1. The restoration of ecological integrity in western forests and grassland,
  2. The ecology and conservation of arid riparian ecosystems,
  3. Wildlife conservation under changing climate and land use, and
  4. The effects of landscape fragmentation, habitat loss, and edge effects.

“Every project is grounded in community and real-world impacts,” says Sisk.  “Our motivation is always to make a difference for conservation, and that includes addressing the needs of people and their roles as land stewards.”

(2). Policy

LCI provides collaborative planning tools to solve complex environmental problems.  It convenes groups who are facing difficult challenges and brings science into the planning and policy process. “By meeting partners half way, the Initiative brings the best aspects of research and scholarship to pressing real-world issues,” says Sisk. Sisk and his team are involved in a wide range of issues—from the protection of the Grand Canyon to the impact of Utah’s oil sands.

LCI’s goal is to convey science in a meaningful way so everyone is informed and empowered. According to Sisk, a common, shared understanding empowers everyone. “It’s difficult to be taken seriously (even if you have the best ideas at the table) if you do not understand the science and its implications,” he says. Science provides a common grounding for people with different values; if they have that common ground, they are more willing to communicate, contribute, and work together.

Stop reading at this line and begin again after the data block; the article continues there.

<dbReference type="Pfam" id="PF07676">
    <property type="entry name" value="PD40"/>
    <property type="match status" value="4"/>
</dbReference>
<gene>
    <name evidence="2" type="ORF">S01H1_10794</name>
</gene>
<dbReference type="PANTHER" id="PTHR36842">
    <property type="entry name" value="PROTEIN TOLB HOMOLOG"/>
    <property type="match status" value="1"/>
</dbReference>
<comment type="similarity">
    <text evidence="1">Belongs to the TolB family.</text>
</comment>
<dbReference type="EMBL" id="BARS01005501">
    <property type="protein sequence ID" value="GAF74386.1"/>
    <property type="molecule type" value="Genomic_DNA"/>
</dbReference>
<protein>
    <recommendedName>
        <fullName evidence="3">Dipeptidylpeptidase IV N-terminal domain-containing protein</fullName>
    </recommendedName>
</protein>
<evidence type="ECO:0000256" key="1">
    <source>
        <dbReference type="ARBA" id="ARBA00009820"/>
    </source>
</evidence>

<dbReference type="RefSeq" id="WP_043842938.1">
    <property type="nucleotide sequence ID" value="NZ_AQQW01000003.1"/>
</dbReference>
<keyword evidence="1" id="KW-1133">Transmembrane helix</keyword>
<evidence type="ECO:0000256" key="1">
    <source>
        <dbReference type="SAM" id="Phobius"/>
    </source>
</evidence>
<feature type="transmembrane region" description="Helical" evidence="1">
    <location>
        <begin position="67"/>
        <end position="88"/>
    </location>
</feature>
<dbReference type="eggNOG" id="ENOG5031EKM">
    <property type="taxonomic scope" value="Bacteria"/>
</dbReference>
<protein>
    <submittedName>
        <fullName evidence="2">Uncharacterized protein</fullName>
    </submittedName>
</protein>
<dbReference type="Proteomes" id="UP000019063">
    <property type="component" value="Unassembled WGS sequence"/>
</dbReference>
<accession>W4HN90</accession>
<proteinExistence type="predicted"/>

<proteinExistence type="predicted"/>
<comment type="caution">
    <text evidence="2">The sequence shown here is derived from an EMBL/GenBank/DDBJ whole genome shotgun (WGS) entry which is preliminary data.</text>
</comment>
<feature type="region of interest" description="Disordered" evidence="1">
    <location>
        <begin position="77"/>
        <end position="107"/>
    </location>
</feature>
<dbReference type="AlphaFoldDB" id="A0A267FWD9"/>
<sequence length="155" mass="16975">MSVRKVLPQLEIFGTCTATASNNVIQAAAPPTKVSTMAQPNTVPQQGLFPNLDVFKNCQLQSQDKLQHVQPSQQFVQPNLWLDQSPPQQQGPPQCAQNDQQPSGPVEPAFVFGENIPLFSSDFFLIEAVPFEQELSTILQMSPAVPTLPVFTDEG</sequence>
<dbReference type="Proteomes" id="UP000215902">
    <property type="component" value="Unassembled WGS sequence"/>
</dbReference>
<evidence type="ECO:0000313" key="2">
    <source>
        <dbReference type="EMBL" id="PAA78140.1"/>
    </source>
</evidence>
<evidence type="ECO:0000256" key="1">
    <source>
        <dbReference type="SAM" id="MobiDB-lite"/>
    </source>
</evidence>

In other words, “science keeps everyone at the table,” says Sisk. “Science becomes an empowering force—rather than a source of simple answers.  It supports informed deliberation, and in a democracy that is the key to a sound decision process.”

The LCI identity is something Sisk hopes all partners will share and value. “It’s not ‘I’ve been invited to an LCI meeting,’ but rather, ‘Our LCI is having a meeting on the NAU campus,’” he notes.

(3). Education

LCI offers educational opportunities that address current issues and incorporate field-based experiences. “This is experiential learning that complements traditional on-campus work,” says Sisk. “It is learning in and from nature.”

Angie Moline, LCI Assistant Director for Educational Programs, has had great success in planning new programs at NAU, such as the Grand Canyon Semester and the Dorrance Summer Conservation Experience. The Grand Canyon Semester brings students from around the world to join Honors Program faculty in the natural and social sciences, arts, and humanities to investigate how humans impact, manage, interact with, and value the natural world.  The Dorrance Summer Conservation Experience gives first-generation students from Arizona’s three state universities an intensive exposure to environmental conservation, Arizona history and culture, and indigenous wisdom. The students become involved in a conservation problem of their choosing that results in a final project, which they present at a public symposium. The LCI also provides field study and technical training opportunities for NAU students and mid-career conservation professionals.

A Targeted Approach Designed for Success

“Although LCI’s scope is broad, it is carefully focused in each program area. This is not an ‘all-things-to-all-people’ initiative,” says Sisk. “It is focused on those areas where we can perform at a very high level.”

--Sylvia Somerville